If that’s the case, Hughes said, then those hoping that the shale gas boom might one day provide enough natural gas to replace coal for electricity generation, or oil as a transportation fuel, will be sadly disappointed. Indeed, he said, the number of new wells that would be needed to meet these goals would create a dystopian landscape of well pads and gas pipelines that few people would want to inhabit.

“If that were to happen, for those people living in Pennsylvania and New York, well, they haven’t seen anything yet,” Hughes said, referring to those states now sitting atop major shale gas deposits.

Mr. Hughes also highlighted the growing number of environmental costs that come with natural gas development. These include everything from water intensity and heavy truck traffic to the risks of localized pollution associated with hydraulic fracturing, or fracking — the high-pressure injection of water, sand and chemicals underground to break up rock formations and release gas.

More broadly, questions have been raised about the greenhouse gas footprint of natural gas development over its lifecycle, with at least one study suggesting that it may be no better than coal.

Dan Whitten, a spokesman for America’s Natural Gas Alliance, an industry lobby group, said in an e-mail message that the report was retreading old ground and amounted to a smear campaign on natural gas.

“This report is recycling the widely discredited claims of anti-drilling activists on greenhouse gas emissions,” Whitten said. “Their estimates run counter to the accepted scientific consensus and have been heavily criticized by climate scientists and others who are interested in a fact-based debate about our energy choices as a nation.”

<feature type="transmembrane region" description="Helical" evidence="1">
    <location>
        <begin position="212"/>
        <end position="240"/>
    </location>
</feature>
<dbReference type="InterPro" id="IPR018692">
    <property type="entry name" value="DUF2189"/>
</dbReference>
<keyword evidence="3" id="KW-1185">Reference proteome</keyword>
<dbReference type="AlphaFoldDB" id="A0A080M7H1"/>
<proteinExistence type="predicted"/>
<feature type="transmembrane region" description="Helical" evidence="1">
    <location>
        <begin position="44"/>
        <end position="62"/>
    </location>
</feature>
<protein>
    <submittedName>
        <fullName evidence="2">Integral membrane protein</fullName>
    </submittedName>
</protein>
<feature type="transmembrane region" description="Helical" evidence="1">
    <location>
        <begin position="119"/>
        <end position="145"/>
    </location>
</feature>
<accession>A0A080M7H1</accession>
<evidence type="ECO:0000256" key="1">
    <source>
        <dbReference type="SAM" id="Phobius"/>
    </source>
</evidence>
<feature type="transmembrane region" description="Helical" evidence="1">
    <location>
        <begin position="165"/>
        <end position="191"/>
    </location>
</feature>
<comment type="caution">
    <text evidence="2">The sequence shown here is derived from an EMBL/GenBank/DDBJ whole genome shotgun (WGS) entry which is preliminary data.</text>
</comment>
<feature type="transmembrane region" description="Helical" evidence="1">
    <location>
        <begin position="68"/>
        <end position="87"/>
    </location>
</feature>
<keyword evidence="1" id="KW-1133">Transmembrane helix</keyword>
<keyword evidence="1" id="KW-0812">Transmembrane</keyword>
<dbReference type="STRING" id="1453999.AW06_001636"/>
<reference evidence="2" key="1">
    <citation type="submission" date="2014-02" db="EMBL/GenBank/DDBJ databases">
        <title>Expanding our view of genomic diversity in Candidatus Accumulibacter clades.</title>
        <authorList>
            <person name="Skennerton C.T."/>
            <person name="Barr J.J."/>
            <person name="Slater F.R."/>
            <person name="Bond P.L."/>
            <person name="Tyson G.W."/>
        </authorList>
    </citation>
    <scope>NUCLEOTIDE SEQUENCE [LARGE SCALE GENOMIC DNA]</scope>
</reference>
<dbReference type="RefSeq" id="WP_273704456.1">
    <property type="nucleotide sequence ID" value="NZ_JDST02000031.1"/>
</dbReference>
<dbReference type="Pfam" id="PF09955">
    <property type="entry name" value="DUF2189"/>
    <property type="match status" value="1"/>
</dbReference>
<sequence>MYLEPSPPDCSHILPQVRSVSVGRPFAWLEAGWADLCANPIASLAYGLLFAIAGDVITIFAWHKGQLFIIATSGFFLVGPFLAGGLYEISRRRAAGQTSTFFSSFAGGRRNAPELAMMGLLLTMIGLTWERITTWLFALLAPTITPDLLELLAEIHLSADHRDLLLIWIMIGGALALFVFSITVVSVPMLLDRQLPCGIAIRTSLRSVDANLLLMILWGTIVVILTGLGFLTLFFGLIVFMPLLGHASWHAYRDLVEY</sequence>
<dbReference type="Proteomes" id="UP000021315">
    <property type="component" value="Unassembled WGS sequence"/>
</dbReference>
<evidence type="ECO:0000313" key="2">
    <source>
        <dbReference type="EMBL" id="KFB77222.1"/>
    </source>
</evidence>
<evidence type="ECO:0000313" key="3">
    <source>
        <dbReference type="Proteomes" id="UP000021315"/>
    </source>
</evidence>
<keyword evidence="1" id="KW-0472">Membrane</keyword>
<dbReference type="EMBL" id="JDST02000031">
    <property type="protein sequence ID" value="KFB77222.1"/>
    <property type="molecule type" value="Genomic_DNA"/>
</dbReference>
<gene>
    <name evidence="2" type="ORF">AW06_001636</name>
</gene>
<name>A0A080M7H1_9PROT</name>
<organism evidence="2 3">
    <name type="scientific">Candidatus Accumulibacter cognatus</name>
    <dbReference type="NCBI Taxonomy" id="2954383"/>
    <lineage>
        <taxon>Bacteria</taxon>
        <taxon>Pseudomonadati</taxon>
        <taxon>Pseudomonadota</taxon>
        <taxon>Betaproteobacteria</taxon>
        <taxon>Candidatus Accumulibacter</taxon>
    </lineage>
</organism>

Whitten also argued that it is now “the established scientific consensus” that the U.S. has “vast domestic supplies of natural gas that can play a growing role in meeting our country’s energy needs for generations.”

He also said that no one was seriously suggesting that coal or transportation fuel be entirely replaced by natural gas, and that such arguments amount to “unrealistic scenarios” presented by Hughes simply to be knocked down.

“Most experts in our energy debates understand and agree that it will take all kinds of energy to meet our nation’s growing future needs,” he said. “From our initial review, no new ground was broken with this report. As such, it doesn’t change the fact that the vast supplies of clean natural gas right here in North America give our country a chance to substantially improve energy security, clean our air and improve our economy.”

But while the resource is inarguably vast, Hughes is not alone in suggesting that the industry is overstating how much can be economically pulled out of the ground.

Arthur E. Berman, a geological consultant and director of Labyrinth Consulting Services, Inc., also argues that natural gas is not as abundant or as inexpensive as is commonly believed.

“I do not dispute for a minute that the resource size for natural gas is huge. There’s a lot of gas in place in shales,” Berman said in a telephone interview. “The question for me is how much can be produced for a profit?”

Berman says that reserves — meaning the amount of natural gas that is actually commercially available to produce — will last only about 22 years. This is partly because shale gas plays once touted to be monstrous in size have typically contracted to core areas of production a mere fraction of the originally advertised size.

Hughes, meanwhile, cited Berman and and other analysts who also say that gas, at roughly $4 per thousand cubic feet (mcf), is too cheap for companies to recoup the costs of producing it.

From Thursday’s study:

Analysts like Arthur Berman suggest the marginal cost is about $7.50/mcf compared to a current price of about $4.00/mcf. Others, such as Kenneth Medlock (2010), suggest that the break-even price ranges from $4.25/mcf to $7.00/mcf. The Bank of America (2008) has placed the mean break-even cost at $6.64/mcf with a range of $4.20/mcf to $11.50/mcf. One thing seems certain: Shale gas, which appears to be the only hope for significantly ramping up U.S. gas production, is expensive gas, much of which is marginally economic to non-economic at today’s gas prices.

And yet, with easier-to-reach, conventional sources of gas largely depleted, the ability to pull gas from deep layers of shale rock has been touted as a game changer, and the notion was quickly embraced by a broad cross-section of social, political and business interests.

Writes Mr. Hughes: